Huffduffer is a great service for podcasters and it happens to be built by one guy – Jeremy Keith. Listeners of SSKTN will know that I, Chris Enns, am a big fan of Huffduffer so I wanted to have Jeremy on to chat about Huffduffer. We talked about where the idea came from, the nerdy origins of the name and ways to help your podcast look better when it gets Huffduff’d.
Tagged with “book:author=jeremy keith” (32)
The Non-Breaking Space Show is a podcast by Christopher Schmitt, Dave McFarland, Chris Enns interviewing the best and brightest of the web.
Our talk with Jeremy runs the gamut of the web – progressive enhancement, depending on a database, sirens, the death of web services, the telegraph, transcriptions, CERN and preparing for a great talk.
Wonder-developer Jeremy Keith joins Jen Simmons to talk about comments on websites, the birth of the web, progressive enhancement, control and much more.
Jeremy Keith discusses the restrictions we put on ourselves when making websites, and why we should be okay with losing control. From Industry Conference 2013
Jeremy Keith talks to Paul Boag about HTML5, responsive web design, organising conferences, content out and much more at our first Altitude event in Portsmouth.
This talk was given at the first Smashing Conference 2012 in Freiburg. Here is the talk description:
With the explosion of Web-enabled devices of all shapes and sizes, the practice of Web design and development seems more complex than ever. But if we can learn to see below this overwhelming surface to the underlying Web beneath, we can learn to make sites not for specific devices but for the people using them. This talk will demonstrate how tried and tested principles like progressive enhancement are more important than ever. By embracing the spirit of the Web, you can ensure that your websites are backwards-compatible and future-friendly.
This week we were joined by Jeremy Keith, long time super genius. Jeremy works at Clearleft in what he dubs the Research & Development arm. He built Huffduffer, wrote HTML5 for Web Designers (amongst other books), and is an all around swell chap from Brighton, UK. We talk about (roughly in order):
- Crowd Favorite is hiring. Clearleft is too.
- Jen Simmons & Eric Meyer are creating The Web Behind.
Q & A
- Why is there no element? And the Scooby-Doo algorithm.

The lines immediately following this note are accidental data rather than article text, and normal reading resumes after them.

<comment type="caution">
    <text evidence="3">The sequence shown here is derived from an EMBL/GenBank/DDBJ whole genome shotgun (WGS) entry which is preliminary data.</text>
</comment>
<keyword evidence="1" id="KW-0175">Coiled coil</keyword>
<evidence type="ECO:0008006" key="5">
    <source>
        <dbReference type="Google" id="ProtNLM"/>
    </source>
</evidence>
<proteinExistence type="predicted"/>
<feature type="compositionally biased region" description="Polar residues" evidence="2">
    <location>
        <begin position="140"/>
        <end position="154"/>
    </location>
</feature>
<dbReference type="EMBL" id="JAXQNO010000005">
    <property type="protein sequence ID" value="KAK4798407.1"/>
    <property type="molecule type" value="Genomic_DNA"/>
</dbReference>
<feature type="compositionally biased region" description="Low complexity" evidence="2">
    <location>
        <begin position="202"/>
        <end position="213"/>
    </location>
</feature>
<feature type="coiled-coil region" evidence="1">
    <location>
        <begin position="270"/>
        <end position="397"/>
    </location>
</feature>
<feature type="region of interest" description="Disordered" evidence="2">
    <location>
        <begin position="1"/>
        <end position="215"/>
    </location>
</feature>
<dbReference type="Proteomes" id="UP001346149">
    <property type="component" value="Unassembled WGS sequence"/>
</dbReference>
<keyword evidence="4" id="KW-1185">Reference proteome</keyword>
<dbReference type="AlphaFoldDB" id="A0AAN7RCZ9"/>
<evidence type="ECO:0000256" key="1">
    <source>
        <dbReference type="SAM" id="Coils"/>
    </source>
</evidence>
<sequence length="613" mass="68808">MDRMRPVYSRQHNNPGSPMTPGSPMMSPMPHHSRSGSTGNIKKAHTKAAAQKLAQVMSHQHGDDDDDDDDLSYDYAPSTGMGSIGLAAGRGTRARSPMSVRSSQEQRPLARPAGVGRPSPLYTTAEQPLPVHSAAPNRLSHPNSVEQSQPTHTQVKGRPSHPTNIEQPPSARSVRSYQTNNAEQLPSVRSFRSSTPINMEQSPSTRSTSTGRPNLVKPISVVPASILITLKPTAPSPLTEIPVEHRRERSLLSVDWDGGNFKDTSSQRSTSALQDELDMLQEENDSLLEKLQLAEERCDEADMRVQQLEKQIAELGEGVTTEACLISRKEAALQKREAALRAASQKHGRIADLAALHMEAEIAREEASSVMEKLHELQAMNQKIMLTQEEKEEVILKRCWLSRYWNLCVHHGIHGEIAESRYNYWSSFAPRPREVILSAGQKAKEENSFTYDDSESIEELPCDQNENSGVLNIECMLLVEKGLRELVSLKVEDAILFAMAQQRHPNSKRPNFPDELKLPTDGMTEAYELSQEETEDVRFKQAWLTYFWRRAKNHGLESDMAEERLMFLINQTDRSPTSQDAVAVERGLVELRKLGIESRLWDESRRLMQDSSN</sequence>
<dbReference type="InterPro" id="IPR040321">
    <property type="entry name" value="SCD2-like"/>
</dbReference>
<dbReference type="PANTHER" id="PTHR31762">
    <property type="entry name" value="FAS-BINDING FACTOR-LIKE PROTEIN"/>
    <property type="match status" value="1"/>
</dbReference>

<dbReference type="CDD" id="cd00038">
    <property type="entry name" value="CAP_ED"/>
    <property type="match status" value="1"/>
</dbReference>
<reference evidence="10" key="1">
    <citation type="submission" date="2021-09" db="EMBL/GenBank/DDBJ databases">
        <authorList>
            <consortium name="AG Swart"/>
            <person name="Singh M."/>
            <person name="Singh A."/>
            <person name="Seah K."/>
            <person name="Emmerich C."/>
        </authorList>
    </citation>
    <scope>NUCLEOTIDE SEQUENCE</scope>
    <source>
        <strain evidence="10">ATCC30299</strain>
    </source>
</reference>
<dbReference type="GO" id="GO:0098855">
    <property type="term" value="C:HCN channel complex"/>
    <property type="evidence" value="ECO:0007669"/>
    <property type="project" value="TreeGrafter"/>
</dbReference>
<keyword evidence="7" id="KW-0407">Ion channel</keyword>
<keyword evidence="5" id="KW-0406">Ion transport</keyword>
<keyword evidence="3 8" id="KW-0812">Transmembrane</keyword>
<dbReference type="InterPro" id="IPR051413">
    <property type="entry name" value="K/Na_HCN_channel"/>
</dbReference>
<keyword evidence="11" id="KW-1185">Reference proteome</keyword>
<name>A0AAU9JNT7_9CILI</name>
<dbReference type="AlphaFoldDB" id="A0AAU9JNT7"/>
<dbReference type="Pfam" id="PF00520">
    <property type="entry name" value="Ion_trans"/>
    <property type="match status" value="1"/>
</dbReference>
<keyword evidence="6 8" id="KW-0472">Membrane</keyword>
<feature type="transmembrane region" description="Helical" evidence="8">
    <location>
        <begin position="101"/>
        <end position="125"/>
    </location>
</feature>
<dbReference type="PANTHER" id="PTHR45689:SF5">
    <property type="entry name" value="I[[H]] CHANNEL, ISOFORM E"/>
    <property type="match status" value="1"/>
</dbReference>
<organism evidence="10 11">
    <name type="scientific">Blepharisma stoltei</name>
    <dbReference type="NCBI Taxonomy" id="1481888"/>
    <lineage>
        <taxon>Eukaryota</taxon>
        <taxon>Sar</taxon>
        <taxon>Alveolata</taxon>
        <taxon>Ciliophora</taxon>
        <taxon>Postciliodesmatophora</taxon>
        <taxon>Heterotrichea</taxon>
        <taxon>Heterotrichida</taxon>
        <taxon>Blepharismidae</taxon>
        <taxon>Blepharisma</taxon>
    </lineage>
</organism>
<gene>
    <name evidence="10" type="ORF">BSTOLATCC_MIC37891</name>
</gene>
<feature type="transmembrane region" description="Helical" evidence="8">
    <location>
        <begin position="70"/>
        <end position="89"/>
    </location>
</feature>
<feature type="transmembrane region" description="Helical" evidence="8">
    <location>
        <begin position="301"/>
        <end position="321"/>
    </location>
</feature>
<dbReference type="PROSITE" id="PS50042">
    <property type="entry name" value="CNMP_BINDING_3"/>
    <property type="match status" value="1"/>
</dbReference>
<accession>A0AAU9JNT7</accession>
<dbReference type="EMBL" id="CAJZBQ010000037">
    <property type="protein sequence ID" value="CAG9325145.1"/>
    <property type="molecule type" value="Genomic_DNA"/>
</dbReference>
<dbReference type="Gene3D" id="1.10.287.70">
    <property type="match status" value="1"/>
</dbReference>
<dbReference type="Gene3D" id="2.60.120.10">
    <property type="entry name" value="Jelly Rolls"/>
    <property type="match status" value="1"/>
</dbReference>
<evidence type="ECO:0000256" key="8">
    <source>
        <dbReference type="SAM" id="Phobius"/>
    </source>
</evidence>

- HTML5 has a bunch of stuff in it to benefit everybody… except developers?
- Is mobile first design hindering creativity?
- Will HTML5 mobile apps ever be as efficient as Native apps? Is that the right question?
Episode 168 of The SitePoint Podcast is now available! This week our regular interview host Louis Simoneau (@rssaddict) interviews Jeremy Keith (@adactio) who now works at ClearLeft to talk about the developments in the Responsive Design world, and particularly the ongoing discussions on proposed image element solutions.
A presentation about history, networks, and digital preservation, from the Webstock conference held in Wellington, New Zealand in February 2012.
Our perception and measurement of time has changed as our civilisation has evolved. That change has been driven by networks, from trade routes to the internet. Now that we have the real-time web allowing instantaneous global communication, there’s a danger that we may neglect our legacy for the future. While the web has democratised publishing, allowing anyone to share ideas with a global audience, it doesn’t appear to be the best medium for preserving our cultural resources: websites and documents disappear down the digital memory hole every day. But we can change that. This presentation will offer an alternative history of technology and a fresh perspective on the future that is ours to save.
A presentation on interaction design from An Event Apart 2010.
Interaction is the secret sauce of the web. Understanding interaction is key to understanding the web as its own medium—it’s not print, it’s not television, and it’s certainly not the desktop.
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